8 When Herod saw Jesus, he was greatly pleased, because for a long time he had been wanting to see him. From what he had heard about him, he hoped to see him perform a sign of some sort. 9 He plied him with many questions, but Jesus gave him no answer.
Whatever their motives, Jesus made use of the threats by the Pharisees and Herod to say something about his imminent death. Jesus will die – but not at the hands of Herod or the Pharisees. In fact, his death is the expected culmination of his mission on earth. His death is the completion of his purpose in the world.
Jesus describes his ministry as casting out demons and performing cures. The significance of casting out demons for Jesus’ ministry is given in 11:20: “But if it is by the finger of God that I cast out the demons, then the kingdom of God has come to you.” Casting out demons is part of Jesus’ battle against evil and so a part of his establishment of the kingdom of God.
Performing cures is likewise a part of the fundamental character of Jesus’ mission, announced in 4:18-19 as being “to proclaim release to the captives and recovery of sight to the blind” (quoting Isaiah). Another statement about the establishment of God’s kingdom.
Despite the threats, Jesus remains in control. The today and tomorrow when he carries on his work will still take place. He must keep going, and finish his work here on earth. But on the third day, Jesus says he will reach his goal. A goal he must achieve in Jerusalem, when his resurrection occurs on the third day.
Today, tomorrow and the next day are one continuity. They go together in sequence. They are linked. Today and tomorrow Jesus heals. On the third day, he completes his mission. In the meantime, Jerusalem will at least first recognise him for what he is. ‘Blessed is he who comes in the name of the Lord’ is of course a reference to Palm Sunday. Jerusalem may have been party to his crucifixion, but at least it first recognised its Messiah.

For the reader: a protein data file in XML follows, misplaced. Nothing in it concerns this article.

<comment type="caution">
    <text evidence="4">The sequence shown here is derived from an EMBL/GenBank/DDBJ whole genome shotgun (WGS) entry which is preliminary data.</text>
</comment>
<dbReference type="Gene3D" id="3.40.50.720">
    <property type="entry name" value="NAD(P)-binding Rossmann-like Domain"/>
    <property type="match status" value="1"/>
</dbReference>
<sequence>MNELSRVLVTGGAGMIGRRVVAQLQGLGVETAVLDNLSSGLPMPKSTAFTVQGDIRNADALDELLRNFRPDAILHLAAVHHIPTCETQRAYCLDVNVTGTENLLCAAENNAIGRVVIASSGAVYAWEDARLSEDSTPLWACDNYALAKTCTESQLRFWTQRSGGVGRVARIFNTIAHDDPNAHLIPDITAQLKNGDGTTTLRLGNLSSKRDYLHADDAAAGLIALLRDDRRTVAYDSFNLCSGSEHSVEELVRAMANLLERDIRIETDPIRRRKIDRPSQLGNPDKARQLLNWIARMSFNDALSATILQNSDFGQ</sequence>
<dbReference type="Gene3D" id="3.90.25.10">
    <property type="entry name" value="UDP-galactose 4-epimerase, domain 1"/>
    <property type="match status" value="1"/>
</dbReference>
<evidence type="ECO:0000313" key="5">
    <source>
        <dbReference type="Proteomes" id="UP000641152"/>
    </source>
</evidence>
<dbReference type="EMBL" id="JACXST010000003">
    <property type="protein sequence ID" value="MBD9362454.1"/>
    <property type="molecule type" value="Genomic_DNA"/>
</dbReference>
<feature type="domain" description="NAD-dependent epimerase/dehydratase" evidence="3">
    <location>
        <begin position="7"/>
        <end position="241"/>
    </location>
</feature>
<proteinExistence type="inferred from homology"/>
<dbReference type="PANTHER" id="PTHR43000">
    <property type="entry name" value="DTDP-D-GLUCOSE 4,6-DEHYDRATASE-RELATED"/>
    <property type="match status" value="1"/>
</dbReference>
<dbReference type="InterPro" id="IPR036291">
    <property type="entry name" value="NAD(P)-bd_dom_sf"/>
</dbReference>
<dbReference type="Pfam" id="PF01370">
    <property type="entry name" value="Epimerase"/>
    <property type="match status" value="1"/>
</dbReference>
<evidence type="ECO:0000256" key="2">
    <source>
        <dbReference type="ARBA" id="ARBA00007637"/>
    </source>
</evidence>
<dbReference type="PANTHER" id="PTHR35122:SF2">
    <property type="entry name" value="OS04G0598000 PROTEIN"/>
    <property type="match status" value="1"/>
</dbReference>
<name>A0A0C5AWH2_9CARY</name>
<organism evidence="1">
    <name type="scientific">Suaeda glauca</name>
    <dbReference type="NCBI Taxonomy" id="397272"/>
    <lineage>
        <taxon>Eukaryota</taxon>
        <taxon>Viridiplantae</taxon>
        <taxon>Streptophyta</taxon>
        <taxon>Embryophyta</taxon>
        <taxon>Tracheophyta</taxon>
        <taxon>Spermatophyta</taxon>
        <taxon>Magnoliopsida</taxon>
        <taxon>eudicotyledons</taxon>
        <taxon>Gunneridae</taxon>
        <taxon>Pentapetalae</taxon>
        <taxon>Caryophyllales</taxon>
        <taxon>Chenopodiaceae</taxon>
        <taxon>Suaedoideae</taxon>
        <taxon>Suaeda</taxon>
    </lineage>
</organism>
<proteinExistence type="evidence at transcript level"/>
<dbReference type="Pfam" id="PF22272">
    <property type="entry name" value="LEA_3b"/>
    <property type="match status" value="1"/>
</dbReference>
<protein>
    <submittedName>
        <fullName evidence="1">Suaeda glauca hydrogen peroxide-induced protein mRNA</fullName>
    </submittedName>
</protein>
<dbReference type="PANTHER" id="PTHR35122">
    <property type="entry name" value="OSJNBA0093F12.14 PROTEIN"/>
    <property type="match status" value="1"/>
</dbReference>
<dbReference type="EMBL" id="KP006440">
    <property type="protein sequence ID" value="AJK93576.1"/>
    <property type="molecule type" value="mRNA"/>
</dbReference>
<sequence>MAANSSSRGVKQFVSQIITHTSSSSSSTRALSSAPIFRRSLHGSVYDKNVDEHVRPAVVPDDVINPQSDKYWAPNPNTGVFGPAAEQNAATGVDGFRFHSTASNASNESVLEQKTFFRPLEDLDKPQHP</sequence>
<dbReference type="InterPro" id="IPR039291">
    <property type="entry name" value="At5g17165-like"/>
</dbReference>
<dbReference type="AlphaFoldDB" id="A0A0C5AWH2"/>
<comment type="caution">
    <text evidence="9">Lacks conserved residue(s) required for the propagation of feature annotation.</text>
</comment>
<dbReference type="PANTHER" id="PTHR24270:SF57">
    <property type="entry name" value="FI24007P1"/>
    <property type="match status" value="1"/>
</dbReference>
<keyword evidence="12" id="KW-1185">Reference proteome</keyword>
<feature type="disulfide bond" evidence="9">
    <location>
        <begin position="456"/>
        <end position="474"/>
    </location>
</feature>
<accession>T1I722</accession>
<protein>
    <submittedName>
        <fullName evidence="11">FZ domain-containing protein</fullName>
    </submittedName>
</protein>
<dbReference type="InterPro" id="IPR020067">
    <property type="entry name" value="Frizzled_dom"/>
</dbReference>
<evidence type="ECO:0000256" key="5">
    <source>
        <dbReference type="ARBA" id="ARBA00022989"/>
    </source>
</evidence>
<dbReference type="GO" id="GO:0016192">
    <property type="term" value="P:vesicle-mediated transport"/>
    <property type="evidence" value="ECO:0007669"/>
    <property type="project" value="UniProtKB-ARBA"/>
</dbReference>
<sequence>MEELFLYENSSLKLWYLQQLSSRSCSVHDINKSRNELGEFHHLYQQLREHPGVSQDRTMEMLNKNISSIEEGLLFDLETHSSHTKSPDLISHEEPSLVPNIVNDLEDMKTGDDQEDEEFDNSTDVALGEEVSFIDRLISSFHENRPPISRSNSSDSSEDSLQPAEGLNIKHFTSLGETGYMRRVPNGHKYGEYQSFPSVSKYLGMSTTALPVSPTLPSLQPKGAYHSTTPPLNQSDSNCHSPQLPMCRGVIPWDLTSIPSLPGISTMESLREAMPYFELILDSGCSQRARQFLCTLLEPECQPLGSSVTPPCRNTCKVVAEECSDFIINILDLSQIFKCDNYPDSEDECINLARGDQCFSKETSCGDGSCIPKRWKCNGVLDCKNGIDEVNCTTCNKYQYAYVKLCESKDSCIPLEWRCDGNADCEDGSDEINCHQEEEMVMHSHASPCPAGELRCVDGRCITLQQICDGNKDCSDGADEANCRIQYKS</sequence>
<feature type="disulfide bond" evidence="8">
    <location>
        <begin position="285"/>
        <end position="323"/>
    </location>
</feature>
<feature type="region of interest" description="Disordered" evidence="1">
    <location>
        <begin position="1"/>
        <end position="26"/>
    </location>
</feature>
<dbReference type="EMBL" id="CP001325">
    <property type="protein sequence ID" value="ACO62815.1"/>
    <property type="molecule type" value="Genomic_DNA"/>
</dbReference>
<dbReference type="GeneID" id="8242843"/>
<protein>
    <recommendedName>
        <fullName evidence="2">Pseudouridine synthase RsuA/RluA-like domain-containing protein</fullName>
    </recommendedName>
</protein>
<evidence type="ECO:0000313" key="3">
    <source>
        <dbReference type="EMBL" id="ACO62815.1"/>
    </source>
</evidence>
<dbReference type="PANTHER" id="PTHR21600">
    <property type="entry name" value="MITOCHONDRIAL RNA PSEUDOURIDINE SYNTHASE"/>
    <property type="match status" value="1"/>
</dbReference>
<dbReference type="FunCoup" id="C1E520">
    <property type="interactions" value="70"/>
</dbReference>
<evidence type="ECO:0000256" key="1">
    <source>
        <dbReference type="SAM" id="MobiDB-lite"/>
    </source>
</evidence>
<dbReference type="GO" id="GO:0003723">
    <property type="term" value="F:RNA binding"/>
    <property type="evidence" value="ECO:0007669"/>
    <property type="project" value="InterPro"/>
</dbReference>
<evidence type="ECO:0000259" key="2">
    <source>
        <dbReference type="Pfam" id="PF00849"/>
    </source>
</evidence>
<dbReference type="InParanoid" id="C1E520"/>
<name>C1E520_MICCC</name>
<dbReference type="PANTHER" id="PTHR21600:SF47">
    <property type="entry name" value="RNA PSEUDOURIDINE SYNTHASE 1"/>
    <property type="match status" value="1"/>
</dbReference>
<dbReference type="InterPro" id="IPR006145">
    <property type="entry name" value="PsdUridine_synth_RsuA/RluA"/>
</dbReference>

Throughout Lent, we should be preparing ourselves to experience the cross of Christ alongside and together with our Saviour. Today’s gospel passage invites us to consider whether our lives lead appropriately to the cross? Can we make sense of the way we live our lives as consistent with the establishment of the Kingdom of God in the world?
Would we be frightened away from our mission by the threats of the darkened world? As the dwelling place of the Holy Spirit, how readily have we accepted the words of Jesus to change us radically from what we have been to what we will become? How have we recognised God’s Kingdom? By sharing in the cross of Christ, or acting like Jerusalem – at first welcoming him but then denying and condemning when put to the test?
So often in Scripture, we are offered the model of faith against all the odds. Like God’s promise to Abram to make his descendants as numerous as the stars in the sky. Yet Abram had no son, and his estate would be inherited by the son of a servant in his household. Still against all the odds, Abram believed, and God credited his faith as righteousness.
What is asked of us seems to me rather less farfetched. We have the historical records of the life and death of Jesus. Most of us have been brought up in the church. So our welcome for the Kingdom is far less that even the people of Jerusalem who welcomed Christ as Messiah, even though they turned on him so soon afterwards. What is harder is the way we live up to that faith. Our enemies are not so much persecution, idolatry and false teaching as lethargy, a comfortable existence and plenty, which leads us to think we are self-sufficient, and have no need of redemption. But the warning in today’s gospel is that, if we are not willing to wholeheartedly believe, and put our faith into practice, we will indeed be left desolate. God longs to gather us to himself, even as a mother hen gathers her chicks under her wings. But it’s up to us to allow ourselves to be gathered in, and not walk away. Amen